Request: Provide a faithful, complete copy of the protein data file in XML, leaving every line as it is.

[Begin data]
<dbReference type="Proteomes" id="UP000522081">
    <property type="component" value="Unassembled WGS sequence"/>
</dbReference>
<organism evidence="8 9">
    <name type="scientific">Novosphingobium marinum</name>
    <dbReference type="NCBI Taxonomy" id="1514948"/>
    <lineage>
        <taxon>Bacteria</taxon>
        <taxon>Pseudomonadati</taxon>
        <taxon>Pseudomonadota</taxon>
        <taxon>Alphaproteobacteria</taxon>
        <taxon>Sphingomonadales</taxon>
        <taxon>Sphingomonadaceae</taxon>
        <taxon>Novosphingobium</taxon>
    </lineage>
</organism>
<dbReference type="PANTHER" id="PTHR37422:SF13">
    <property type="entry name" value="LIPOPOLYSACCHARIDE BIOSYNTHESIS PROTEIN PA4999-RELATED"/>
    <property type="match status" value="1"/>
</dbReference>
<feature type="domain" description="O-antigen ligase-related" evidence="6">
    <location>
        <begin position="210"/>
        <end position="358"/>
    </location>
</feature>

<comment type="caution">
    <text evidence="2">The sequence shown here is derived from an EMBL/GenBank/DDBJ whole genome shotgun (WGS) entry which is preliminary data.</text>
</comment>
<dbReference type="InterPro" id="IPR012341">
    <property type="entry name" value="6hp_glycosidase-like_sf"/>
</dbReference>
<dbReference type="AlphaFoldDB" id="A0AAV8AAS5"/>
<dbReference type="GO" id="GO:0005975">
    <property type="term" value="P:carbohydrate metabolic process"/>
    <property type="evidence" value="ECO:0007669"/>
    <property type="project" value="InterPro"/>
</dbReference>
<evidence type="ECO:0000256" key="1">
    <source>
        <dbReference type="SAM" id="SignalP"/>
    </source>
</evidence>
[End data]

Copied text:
<dbReference type="Proteomes" id="UP000522081">
    <property type="component" value="Unassembled WGS sequence"/>
</dbReference>
<organism evidence="8 9">
    <name type="scientific">Novosphingobium marinum</name>
    <dbReference type="NCBI Taxonomy" id="1514948"/>
    <lineage>
        <taxon>Bacteria</taxon>
        <taxon>Pseudomonadati</taxon>
        <taxon>Pseudomonadota</taxon>
        <taxon>Alphaproteobacteria</taxon>
        <taxon>Sphingomonadales</taxon>
        <taxon>Sphingomonadaceae</taxon>
        <taxon>Novosphingobium</taxon>
    </lineage>
</organism>
<dbReference type="PANTHER" id="PTHR37422:SF13">
    <property type="entry name" value="LIPOPOLYSACCHARIDE BIOSYNTHESIS PROTEIN PA4999-RELATED"/>
    <property type="match status" value="1"/>
</dbReference>
<feature type="domain" description="O-antigen ligase-related" evidence="6">
    <location>
        <begin position="210"/>
        <end position="358"/>
    </location>
</feature>

<comment type="caution">
    <text evidence="2">The sequence shown here is derived from an EMBL/GenBank/DDBJ whole genome shotgun (WGS) entry which is preliminary data.</text>
</comment>
<dbReference type="InterPro" id="IPR012341">
    <property type="entry name" value="6hp_glycosidase-like_sf"/>
</dbReference>
<dbReference type="AlphaFoldDB" id="A0AAV8AAS5"/>
<dbReference type="GO" id="GO:0005975">
    <property type="term" value="P:carbohydrate metabolic process"/>
    <property type="evidence" value="ECO:0007669"/>
    <property type="project" value="InterPro"/>
</dbReference>
<evidence type="ECO:0000256" key="1">
    <source>
        <dbReference type="SAM" id="SignalP"/>
    </source>
</evidence>